Women comprise less than a third of the computer science, engineering and physics fields in some of the world's key emerging economies, according to a report.
They also represent a small minority in leadership positions, such as heads of universities or science academy members, said the report, which was published this month (2 October) by Women in Global Science Technology (WIGSAT), a consulting group based in Canada.
The study examined data on female scientific enrolment and employment, and work-related policies such as child-care, equal pay and flexible work arrangements in Brazil, India, Indonesia, Korea and South Africa, as well as the United States and European Union.
It found that these countries at the forefront of technical advancement have failed to open up their knowledge societies to women, thus reducing the creative workforce that could help these countries grow and develop.
Numbers of women in the science, technology and innovation fields are alarmingly low in the world's leading economies, and are actually on the decline in many, including the United States, said the report.
Women are under-represented among academic leaders, too: in 2010 in South Africa 13.8 per cent of public universities were headed by women and in Brazil, just 10.9 per cent.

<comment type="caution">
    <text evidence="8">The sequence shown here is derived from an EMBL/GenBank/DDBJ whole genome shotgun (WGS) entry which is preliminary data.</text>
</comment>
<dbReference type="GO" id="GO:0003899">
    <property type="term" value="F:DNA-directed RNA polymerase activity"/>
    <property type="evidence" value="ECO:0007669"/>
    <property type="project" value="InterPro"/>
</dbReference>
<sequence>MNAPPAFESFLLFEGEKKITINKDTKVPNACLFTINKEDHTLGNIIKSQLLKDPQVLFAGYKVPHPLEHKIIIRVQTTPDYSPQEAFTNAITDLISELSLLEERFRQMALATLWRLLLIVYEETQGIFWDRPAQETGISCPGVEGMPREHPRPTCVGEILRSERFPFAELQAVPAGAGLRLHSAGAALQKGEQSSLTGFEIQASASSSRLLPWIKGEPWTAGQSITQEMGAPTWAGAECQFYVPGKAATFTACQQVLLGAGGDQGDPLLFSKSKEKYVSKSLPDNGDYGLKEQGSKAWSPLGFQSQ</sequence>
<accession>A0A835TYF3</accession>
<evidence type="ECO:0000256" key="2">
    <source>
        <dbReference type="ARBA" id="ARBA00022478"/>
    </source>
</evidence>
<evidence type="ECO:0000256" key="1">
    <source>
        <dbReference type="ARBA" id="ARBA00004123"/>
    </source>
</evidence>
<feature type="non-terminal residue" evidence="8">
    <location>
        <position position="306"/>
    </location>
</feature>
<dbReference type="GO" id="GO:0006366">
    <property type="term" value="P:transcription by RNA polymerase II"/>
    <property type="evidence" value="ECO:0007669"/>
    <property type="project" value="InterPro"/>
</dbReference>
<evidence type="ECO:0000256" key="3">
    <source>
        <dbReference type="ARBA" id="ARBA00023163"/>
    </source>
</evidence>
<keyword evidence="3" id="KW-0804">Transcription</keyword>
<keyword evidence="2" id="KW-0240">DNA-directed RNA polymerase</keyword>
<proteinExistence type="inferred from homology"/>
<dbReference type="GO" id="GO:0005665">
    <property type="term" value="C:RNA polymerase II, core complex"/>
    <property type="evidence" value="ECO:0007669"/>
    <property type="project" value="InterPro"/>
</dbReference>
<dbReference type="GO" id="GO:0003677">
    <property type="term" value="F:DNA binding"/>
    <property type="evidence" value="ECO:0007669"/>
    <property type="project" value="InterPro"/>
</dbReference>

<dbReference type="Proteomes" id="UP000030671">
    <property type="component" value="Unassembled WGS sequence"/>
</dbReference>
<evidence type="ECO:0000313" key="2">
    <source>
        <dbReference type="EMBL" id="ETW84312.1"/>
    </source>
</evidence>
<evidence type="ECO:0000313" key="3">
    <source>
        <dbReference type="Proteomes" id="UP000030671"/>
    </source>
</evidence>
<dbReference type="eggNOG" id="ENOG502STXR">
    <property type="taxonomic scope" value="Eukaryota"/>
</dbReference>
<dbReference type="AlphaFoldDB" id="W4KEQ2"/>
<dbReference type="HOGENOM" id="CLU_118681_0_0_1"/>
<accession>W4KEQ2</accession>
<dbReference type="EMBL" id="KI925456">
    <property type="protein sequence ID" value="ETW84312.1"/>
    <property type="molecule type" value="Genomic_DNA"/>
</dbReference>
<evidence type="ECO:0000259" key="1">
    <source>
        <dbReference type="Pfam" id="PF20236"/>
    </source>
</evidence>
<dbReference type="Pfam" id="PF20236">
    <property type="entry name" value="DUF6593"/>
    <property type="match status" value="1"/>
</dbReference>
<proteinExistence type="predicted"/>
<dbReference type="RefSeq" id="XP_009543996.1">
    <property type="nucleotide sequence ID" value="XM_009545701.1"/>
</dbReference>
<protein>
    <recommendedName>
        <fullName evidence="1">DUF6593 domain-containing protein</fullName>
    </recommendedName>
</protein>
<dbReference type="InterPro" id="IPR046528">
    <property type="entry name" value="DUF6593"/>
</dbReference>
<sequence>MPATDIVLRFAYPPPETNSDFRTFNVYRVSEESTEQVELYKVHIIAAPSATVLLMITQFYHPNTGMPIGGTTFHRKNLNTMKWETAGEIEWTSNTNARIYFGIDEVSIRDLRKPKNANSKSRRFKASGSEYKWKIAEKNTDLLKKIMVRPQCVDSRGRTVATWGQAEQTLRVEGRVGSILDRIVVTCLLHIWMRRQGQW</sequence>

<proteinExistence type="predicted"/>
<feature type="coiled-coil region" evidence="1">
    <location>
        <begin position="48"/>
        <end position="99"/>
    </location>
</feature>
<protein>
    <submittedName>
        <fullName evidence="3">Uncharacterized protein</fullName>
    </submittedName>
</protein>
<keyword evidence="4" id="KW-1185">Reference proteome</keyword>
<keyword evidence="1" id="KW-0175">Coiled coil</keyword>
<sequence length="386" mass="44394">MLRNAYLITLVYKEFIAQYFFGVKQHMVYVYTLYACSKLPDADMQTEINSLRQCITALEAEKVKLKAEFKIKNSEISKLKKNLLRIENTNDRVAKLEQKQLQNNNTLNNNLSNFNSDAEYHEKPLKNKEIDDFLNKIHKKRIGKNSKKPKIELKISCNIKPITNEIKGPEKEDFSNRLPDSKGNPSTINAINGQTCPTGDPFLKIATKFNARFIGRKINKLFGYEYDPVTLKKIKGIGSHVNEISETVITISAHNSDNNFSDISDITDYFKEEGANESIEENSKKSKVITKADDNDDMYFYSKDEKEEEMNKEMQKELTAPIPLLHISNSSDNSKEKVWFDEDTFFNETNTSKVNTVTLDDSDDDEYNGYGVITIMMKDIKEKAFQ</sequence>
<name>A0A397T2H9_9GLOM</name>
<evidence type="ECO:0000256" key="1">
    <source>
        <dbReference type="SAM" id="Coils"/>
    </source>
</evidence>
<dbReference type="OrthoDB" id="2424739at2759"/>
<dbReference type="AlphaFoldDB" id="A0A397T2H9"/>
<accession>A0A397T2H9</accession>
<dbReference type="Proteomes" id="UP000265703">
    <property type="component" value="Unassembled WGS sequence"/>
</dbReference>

In South Africa, 28 per cent of science academy members were women in 2010, while in most other countries women represented less than 12 per cent of science academy members.
Sophia Huyer, WIGSAT's executive director, told SciDev.Net that countries are not taking full advantage of women in the knowledge sector.
She said the research showed that countries lack adequate policy and social support for women, such as the ability to make flexible working arrangements, and access to affordable childcare.
Many countries also lacked sex disaggregated data, suggesting that the governments had not analysed their policies on women and women's participation in the workforce.
Among the emerging economies studied, Brazil ranks highest for supportive policies and employment of women in science, engineering and technology; India ranks lowest but is has shown signs of improvement.
Sudha Nair, former head of India's JRD Tata Ecotechnology Centre, who worked on the WIGSAT study, attributed India's lowest rankings to the country's size and diversity, but highlighted its progress on policies included in its 11th Five-Year Plan to encourage the study and practice of science and technology.
India will still have to work out innovative programmes to see how we can attract and retain [women] in science, engineering and technology.
Yupa Hanboonsong, a researcher at Khon Kaen University in Thailand, said the report reflects her observations in Thailand. She said that a large number of girls study science and engineering, but when it comes to a career path we tend to have less women.